By Anita Kumar
President Donald Trump told the nation's governors, including Florida Gov. Rick Scott, that they don't need to worry about the National Rifle Association when considering gun control policies the powerful group may oppose.
"Don't worry about the NRA, they're on our side," Trump said.
Trump, who said he had lunch with the NRA Executive Vice President Wayne LaPierre and chief lobbyist Chris Cox this weekend, said that several people in the room are "so scared" of the NRA but said that "sometimes" they're going to have to fight the group.
"They think they're doing what's right, but sometimes we need to be tough," he said.
Trump also said he would have rushed into Stoneman Douglas if he was there during the shooting and criticized the officer who stood outside. "I really believe I would have," he said. "You never know until you're tested."
The nation's governors met with Trump and Vice President Mike Pence during their annual meeting to Washington days after a gunman killed 17 people at Marjory Stoneman Douglas High School in Parkland, Fla.
Scott, who credited Trump for creating momentum for change, told his colleagues that he had proposed several bills for the Florida legislature to consider, including $500 million to have significant law enforcement presence in every school in state.
"It's the most important thing we can do is harden these schools," he said. "So we're going to do it."
Scott said he wants mental health counselors in every school to make sure all students can go through counseling as often as they want. "We're going to do it," he said.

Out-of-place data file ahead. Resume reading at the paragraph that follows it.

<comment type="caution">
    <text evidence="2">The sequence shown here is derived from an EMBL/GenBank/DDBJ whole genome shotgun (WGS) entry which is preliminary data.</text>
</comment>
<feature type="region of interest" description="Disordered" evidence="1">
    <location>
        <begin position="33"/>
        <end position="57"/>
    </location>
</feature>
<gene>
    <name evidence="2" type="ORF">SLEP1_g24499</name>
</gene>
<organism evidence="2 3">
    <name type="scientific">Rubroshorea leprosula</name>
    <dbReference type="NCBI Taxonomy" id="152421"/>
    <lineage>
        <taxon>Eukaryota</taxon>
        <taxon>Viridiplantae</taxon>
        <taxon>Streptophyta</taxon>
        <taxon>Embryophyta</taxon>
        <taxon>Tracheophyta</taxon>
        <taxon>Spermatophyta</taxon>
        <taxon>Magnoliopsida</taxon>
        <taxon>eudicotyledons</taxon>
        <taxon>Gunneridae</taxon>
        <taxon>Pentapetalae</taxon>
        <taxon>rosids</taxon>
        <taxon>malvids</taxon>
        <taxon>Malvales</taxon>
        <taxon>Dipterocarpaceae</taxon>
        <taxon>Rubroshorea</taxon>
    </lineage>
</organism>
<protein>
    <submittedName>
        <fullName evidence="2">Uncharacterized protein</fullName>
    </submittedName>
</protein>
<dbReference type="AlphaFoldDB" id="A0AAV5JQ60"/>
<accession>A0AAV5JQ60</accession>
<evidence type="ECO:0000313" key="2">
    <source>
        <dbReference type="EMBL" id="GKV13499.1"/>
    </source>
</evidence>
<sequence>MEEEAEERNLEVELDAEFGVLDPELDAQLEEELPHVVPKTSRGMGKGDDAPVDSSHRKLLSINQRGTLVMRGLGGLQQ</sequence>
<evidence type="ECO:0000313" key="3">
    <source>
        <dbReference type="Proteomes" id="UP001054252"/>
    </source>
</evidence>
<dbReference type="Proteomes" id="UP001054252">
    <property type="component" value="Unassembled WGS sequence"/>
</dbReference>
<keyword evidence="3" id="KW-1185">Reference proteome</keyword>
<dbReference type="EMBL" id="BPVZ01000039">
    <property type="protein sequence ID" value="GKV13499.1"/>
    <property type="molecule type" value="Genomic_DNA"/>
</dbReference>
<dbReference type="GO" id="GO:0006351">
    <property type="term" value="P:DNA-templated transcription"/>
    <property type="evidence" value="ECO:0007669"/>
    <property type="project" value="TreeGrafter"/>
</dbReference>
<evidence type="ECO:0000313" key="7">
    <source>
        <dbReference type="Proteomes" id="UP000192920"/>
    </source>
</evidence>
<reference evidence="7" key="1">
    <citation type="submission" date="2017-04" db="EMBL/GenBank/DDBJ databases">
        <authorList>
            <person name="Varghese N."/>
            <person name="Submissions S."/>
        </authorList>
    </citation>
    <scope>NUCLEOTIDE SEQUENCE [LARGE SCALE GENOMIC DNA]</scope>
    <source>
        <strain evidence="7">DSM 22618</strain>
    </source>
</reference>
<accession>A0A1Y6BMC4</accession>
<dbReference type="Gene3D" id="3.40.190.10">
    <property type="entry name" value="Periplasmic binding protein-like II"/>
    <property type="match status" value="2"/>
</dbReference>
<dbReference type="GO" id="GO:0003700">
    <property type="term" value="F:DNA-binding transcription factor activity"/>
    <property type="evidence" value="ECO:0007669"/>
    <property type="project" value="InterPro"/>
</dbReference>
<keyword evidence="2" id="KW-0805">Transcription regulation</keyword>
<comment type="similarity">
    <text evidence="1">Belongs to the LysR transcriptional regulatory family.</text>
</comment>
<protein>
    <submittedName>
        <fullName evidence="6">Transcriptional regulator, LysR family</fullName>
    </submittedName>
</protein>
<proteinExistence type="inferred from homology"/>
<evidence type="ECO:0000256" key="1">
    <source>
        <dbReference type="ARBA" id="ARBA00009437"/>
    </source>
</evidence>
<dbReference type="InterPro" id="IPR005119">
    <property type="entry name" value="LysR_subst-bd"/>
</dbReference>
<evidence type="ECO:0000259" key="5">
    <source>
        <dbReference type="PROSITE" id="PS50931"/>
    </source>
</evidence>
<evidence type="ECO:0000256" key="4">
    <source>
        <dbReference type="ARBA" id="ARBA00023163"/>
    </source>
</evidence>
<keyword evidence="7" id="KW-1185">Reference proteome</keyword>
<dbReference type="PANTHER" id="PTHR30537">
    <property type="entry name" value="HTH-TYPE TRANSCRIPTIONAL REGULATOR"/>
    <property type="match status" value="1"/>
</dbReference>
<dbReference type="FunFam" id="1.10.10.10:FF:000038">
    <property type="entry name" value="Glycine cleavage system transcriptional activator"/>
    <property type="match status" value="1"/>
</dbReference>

Trump and Scott have both proposed measures the NRA opposes, including raising the age to buy rifles to 21. Trump also told the governors his administration will take action on bump stocks and other devices that turn semi-automatic firearms into automatic weapons without Congress, called for a revitalization of mental institutions and said he wanted to make it easier for law enforcement to take away guns from mentally ill.
Trump signed a memorandum ordering Attorney General Jeff Sessions to craft regulations to ban "bump stocks" and other devices that turn semi-automatic firearms into automatic weapons.
Republicans and Democrats had called for bump stocks to be regulated after it was used by a shooter to kill 58 people at a music festival in Las Vegas in October. The Bureau of Alcohol, Tobacco, Firearms, and Explosives began reviewing the issue late last year.
No immediate action was taken. Some administration officials said they could not the sale of bump stocks without congressional action.
The White House said last week that Trump backs a bill to improve federal background checks for gun purchases.
The legislation was crafted after a gunman bought a weapon used in a mass shooting in Sutherland Springs, Texas, despite a domestic violence conviction The legislation does not expand background checks to more purchases but rather requires state and federal officials to do a better job of reporting pertinent details to the national instant background check system.
Trump met with students of Marjory Stoneman Douglas and local leaders last week as part of a series of events scheduled to tackle school safety, what Trump is now describing a "top priority."
(Franco Ordonez contributed to this report.)
(c)2018 McClatchy Washington Bureau